Reggie Jackson wasn't supposed to be ready this season.
The plan was to bring him along slowly and groom him for the future.
But when Eric Maynor was lost for the year to a knee injury last month, the rookie out of Boston College was thrust into active duty only 10 games into his NBA career.
Jackson and the Thunder have had to make the best of it, and so far the results have been adequate.
Yet, people still are concerned over whether Jackson is the Thunder's weak link to a title; if Oklahoma City can win it all with a rookie backup point guard.
Of course, we see no reason why the Thunder can't. It's been done before.
The last time a team won a title with a rookie backup point guard was in 2005, when San Antonio defeated Detroit in seven games. The Spurs that year handed the responsibility of that role to then 22-year-old Beno Udrih. He averaged 11.5 minutes and one assist in the postseason, while scoring 3.7 points per game on 35.9 percent shooting.
Jackson's statistical production thus far — 3.5 points, 1.4 assists on 32.9 percent shooting in 11.4 minutes per game — has been nearly identical to Udrih's numbers from that playoff run.
No other team from the past 10 champions has trotted out a rookie backup point guard. But the Spurs used second-year man Speedy Claxton in 2001, and two other teams in that window had third-year players as their primary backups.
But for most teams chasing a championship, the backup point guard should be near the bottom of the list of concerns. Reserve point guards can help you win a game or a series, as we saw last season with former Dallas lightening bolt J.J. Barea. But rarely are they the reason you lose.
Defensive rebounding, turnovers and half-court offense are more pressing issues for the Thunder. Sure, the Thunder would prefer a veteran backup with a steady hand, especially with the erratic Russell Westbrook steering the ship as the starter. But history has proved that having a young backup point guard is by no means a death sentence.
There is no doubt the Thunder misses Maynor. He was magnificent at managing the second unit, controlling the flow of the game by playing with great pace and getting others easy baskets. Those things seemed to come natural, quickly establishing Maynor as one the league's best backup point guards.
What many failed to realize, though, (because the season was so young when he went down) is Maynor was having less of an impact this season. The emergence of James Harden as a playmaker and potent scorer in the second unit took the ball out of Maynor's hands and put more responsibility on Harden's shoulders. That trend figured to continue as the season played out, quashing Maynor's best qualities.
That suggests Jackson's minutes now won't make or break the Thunder, although there has been clear drop off in the team's bench play since Manyor was lost.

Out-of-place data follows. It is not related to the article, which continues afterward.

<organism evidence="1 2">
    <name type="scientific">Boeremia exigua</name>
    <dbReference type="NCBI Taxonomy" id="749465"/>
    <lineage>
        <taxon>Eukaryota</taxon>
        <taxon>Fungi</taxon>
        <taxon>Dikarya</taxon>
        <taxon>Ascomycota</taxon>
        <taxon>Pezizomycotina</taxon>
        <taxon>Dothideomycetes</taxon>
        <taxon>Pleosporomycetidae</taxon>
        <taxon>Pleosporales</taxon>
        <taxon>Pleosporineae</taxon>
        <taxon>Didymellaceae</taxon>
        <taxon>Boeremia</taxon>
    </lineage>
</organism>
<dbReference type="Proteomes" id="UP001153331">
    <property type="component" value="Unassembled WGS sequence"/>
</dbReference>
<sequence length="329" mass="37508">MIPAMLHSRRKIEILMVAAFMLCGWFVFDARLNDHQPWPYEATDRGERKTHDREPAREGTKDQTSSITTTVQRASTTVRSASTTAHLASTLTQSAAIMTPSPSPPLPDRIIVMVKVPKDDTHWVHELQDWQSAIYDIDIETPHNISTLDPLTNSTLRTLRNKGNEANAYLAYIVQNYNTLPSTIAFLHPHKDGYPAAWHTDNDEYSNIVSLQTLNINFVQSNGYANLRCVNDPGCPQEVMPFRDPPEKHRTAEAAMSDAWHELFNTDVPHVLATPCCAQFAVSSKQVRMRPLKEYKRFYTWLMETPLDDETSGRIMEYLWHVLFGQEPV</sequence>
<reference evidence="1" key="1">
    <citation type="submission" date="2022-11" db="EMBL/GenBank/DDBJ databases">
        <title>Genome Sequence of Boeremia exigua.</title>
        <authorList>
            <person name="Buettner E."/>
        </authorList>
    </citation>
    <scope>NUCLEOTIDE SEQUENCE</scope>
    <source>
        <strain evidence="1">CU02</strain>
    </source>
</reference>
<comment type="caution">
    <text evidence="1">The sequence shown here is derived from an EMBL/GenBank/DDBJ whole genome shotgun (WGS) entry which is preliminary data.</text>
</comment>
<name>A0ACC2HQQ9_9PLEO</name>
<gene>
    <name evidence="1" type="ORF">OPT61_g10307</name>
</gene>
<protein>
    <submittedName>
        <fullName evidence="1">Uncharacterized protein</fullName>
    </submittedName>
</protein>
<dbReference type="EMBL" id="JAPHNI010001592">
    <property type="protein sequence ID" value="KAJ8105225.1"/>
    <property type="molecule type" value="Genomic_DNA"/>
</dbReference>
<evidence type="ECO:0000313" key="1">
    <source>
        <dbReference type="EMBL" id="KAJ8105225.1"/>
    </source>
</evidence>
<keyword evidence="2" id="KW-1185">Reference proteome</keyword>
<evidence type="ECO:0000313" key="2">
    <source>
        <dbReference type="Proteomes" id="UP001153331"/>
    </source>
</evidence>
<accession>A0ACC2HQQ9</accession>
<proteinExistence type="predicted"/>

According to 82games.com, the opening-night second unit of Maynor, Harden, Daequan Cook, Nick Collison and Nazr Mohammed played 61.7 minutes. That unit scored 1.29 points per possession, gave up 1.03 points per possession and had an overall plus-minus of plus-23. Overall, that unit outscored its opponents four out of seven times when on the court.
By comparison, the current second unit of Jackson, Harden, Cook, Collison and Mohammed has played 64.8 minutes. That unit has scored 1.11 points per possession, given up 1.04 points per possession and has a plus-minus of plus-3. Overall, the current B Team has outscored its opponents only three out of nine times.
Some of that difference can be attributed to the adjustment period of inserting Jackson, the Thunder playing better opponents recently and the team's growing dependence on the two-man game with Harden and Collison, which has stymied the second string at times with more predictable offense.
Those are enough reasons to believe the Thunder will be OK with Jackson.
Additionally, it's important to remember that Jackson is learning on the fly. Summer league was canceled. Training camp was cut short, and Jackson missed most of what was left because of injuries. The compacted schedule has all but obliterated practice time. And Jackson has appeared in just 21 games — only 18 of which were still meaningful by the time he checked in — for a total of 238 minutes.
The areas in which we've seen Jackson struggle, most notably combating pressure while bringing the ball up, getting into sets quickly and defending isolations, certainly will improve. We can be sure because we've seen this show before.
It wasn't long ago that all the hand-wringing was over the same issues with Westbrook and Manyor.
And most would say they turned out pretty good.